Jayne: The state is facing a billion dollar price tag for the McCleary decision … How do we pay for that? Do we need to raise taxes?
Pike: … One of the things that I think is important to note is that the same party has controlled Olympia for about the last 25 years and we got here over a long period in this position of inadequate funding and we’re not going to fix it overnight. And one of the things that strikes me as really interesting, is we have three branches of government in our constitution and can you imagine if the Legislature told the Washington Supreme Court how to rule on cases and when to rule on cases? Which is exactly what they have done with McCleary …
One of the things I’m really proud of, for the first time in almost 30 year, we’ve had shared government …and we’ve put over $1.7 billion dollars more into public education funding in the last biennium, which is the greater increase than any of any other previous Legislature…
Jayne: OK, let’s get back to the question. Can we do it without raising taxes?
Absolutely, we can. And another compelling information I have is, I’ve spent a lot of time in classrooms over the last few years, and I’ve had education kitchen cabinet meetings at my home that I hosted for teachers for about three hours … And never once does the subject of money come in, from the teachers that meet with me, they never ask for more money. What they want is a better system and they want more support …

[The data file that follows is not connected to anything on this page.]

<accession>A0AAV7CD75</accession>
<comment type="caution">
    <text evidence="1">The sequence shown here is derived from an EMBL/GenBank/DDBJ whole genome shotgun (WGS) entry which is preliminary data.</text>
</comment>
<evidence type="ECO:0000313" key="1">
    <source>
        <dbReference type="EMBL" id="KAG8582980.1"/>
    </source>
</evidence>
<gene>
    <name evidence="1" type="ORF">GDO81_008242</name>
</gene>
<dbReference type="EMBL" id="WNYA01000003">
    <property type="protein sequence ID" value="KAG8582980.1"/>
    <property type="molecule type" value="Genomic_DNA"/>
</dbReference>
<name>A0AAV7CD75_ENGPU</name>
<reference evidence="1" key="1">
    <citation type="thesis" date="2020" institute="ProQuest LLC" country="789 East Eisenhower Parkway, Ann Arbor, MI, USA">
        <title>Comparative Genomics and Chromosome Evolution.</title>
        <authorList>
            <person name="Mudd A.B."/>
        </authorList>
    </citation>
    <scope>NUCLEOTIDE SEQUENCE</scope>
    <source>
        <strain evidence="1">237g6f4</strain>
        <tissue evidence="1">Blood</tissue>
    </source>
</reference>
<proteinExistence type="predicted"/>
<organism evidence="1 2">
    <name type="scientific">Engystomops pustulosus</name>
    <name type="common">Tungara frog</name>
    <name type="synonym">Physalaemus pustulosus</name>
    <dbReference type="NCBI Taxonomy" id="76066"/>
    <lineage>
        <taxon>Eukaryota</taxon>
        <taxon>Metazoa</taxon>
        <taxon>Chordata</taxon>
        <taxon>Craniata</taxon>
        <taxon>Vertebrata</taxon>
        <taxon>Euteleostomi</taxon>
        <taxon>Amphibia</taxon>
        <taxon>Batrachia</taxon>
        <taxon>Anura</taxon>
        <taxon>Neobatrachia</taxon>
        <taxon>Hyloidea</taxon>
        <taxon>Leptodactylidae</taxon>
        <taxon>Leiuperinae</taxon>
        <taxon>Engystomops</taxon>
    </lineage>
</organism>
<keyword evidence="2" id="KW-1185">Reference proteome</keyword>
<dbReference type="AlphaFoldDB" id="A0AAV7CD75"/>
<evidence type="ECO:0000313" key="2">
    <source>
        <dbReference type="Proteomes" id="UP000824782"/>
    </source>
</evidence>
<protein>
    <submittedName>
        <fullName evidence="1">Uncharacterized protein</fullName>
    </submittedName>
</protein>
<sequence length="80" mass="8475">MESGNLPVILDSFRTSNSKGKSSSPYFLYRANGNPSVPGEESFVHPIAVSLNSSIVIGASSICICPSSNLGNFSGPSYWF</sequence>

Jayne: Well, that might be, but this mandate is here, how do we fund it? If you say we can do it without raising taxes, what gets cut?
Pike: Well, Mcleary was not just about money but about outcomes, it’s important to note … So there are two pieces to McCleary and we did several bills in the Legislature this year that tried to achieve better outcomes and we got real big push back from the public WEA (Washington Education Association) … and we do need accountability measures, that was a big part of McCleary and we do need more funding. Now, regardless of what the teachers are telling me, I do think more money will solve some of the problems, but i think part of that money has to be loosening up mandates that are coming down from the state. I have met with principles all over the district …